My Adventures In Photography

A while back I started a photography column for my hometown's local newspaper — you'll find all of my columns from those pages here as well as new ones that I write.

To see all of my blog posts to date, click here.

Blending in with the stars

For the last post in the photo manipulation series I’ll opt to keep it short and sweet.

Have you ever wanted to be in a movie? Psh. What kind of question is that? Of course you have.

OK, probably not — but I’d love to be sometime. Or better yet, I’d love to work on one.
My job isn’t just photography — I do videography too, and a lot of the same principles apply when it comes to making things look good in both.

Color correction in video is very similar to color correction for an image in Photoshop, which is why creating the image above is possible. I looked over footage of a bunch of movies before settling on this scene in “Star Trek, Into Darkness.”

This scene is perfect for what I was trying to do. The reactions, the direction Scotty is looking in — all of those factors really helped shape this.

I stuck to using a green screen to make it easier to lay myself into the composite above. In Photoshop, if you select just the green hues in the background it makes cutting out my image much easier.

Why green?

Well, because green is very different from the color of skin. There’s a huge contrast between the two, which makes selecting just the green and not my face simple.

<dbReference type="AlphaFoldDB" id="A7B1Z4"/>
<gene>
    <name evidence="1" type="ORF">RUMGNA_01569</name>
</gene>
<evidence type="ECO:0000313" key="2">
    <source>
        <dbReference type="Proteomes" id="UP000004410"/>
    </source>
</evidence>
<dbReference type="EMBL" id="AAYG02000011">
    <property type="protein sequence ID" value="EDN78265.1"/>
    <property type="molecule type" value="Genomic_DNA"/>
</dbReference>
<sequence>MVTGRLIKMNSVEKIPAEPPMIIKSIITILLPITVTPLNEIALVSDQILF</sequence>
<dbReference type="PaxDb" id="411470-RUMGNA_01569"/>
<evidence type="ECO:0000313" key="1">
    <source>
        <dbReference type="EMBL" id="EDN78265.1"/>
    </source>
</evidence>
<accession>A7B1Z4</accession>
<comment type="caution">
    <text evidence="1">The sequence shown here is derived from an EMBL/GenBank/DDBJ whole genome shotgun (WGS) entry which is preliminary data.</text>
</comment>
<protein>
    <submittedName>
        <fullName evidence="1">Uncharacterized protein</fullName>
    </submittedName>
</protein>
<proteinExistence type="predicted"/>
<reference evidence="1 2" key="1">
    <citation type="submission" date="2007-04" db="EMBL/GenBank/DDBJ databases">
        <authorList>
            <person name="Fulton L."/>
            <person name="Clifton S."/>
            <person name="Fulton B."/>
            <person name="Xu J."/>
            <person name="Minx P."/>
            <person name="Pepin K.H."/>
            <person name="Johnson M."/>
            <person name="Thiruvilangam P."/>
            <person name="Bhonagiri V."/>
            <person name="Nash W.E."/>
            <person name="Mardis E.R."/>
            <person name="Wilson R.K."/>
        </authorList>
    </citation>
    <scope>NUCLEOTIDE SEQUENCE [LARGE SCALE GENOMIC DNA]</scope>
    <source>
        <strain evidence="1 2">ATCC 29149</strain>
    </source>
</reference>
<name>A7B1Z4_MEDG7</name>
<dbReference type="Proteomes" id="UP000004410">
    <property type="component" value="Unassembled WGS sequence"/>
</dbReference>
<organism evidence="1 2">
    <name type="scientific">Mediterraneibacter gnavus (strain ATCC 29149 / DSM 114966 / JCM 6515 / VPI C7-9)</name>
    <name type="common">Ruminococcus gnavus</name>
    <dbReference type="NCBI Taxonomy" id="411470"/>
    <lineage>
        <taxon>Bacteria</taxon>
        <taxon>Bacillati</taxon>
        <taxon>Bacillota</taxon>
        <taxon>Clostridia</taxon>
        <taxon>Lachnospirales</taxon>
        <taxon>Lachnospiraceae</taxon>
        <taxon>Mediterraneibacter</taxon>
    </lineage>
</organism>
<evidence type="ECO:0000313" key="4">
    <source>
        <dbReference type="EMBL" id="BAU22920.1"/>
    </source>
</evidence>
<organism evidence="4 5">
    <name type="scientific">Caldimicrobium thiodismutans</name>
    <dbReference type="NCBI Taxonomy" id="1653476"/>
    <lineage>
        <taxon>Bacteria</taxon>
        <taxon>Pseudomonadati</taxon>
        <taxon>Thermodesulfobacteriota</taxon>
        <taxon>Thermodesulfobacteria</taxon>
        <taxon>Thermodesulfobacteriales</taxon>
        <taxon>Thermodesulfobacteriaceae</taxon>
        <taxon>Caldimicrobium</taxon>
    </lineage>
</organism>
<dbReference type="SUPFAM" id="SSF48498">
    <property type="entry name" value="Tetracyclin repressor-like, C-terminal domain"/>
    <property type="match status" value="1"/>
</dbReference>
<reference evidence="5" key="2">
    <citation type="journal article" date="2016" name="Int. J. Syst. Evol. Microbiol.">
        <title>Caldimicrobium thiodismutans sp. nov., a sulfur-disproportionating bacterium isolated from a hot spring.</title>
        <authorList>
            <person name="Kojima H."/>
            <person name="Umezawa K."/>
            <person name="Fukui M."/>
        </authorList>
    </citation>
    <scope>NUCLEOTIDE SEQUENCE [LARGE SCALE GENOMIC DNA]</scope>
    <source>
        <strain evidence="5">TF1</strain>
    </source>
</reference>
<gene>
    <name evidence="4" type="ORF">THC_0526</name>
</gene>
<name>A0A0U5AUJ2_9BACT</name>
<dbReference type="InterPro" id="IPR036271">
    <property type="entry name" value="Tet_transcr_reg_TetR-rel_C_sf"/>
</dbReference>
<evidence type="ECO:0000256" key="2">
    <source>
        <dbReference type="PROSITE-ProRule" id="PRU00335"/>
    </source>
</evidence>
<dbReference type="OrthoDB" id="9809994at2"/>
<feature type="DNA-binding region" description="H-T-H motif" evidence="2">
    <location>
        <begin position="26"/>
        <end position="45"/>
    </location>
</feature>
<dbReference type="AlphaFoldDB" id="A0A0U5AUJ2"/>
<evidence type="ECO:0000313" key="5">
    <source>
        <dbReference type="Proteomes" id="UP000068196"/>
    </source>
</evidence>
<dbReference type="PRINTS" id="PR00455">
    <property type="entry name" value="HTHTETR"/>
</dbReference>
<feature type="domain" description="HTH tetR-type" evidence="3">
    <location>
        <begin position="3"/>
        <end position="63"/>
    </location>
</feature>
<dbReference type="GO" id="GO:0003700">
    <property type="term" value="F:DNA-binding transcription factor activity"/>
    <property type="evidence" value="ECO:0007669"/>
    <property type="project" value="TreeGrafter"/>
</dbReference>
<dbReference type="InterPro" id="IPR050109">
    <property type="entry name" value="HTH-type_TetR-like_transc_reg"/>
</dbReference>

Here comes the hard part: I had to not only shoot myself in the right position, but I also had to make sure the lighting was even enough across the image so that I could make it match the movie’s.

I took dozens of shots before getting to this one. It involved moving lights around and trying different poses.

Once I shot the image I wanted, I took it to the computer to see how well it fit into the scene. I had to be looking in the right direction, and the placement of the paper and pen needed to be exact so Scotty was actually looking at it.

Next, I had to do A LOT of color correcting to match the movie. It took roughly 2 hours and asking my peers for help (because my eyes started to get used to seeing the same thing over and over again) before I arrived at the final image.

If you compare the image to the right and the final composite above, you can see that there are many lighting differences between the two. The shadows needed to be enhanced and I needed to change many of the highlights on my face before it looked right.

To be honest, the image still doesn’t look quite right to my eyes, but I think it’s about as far as I can go given time constraints. It also doesn’t help that my mind knows that I don’t belong in the scene — so there’s that.

Photo manipulation is a lot of fun! I hope you enjoyed this four-part series. Obviously there are many more ways to do photo manipulation. I might throw a few projects out there in the future. Thanks for reading!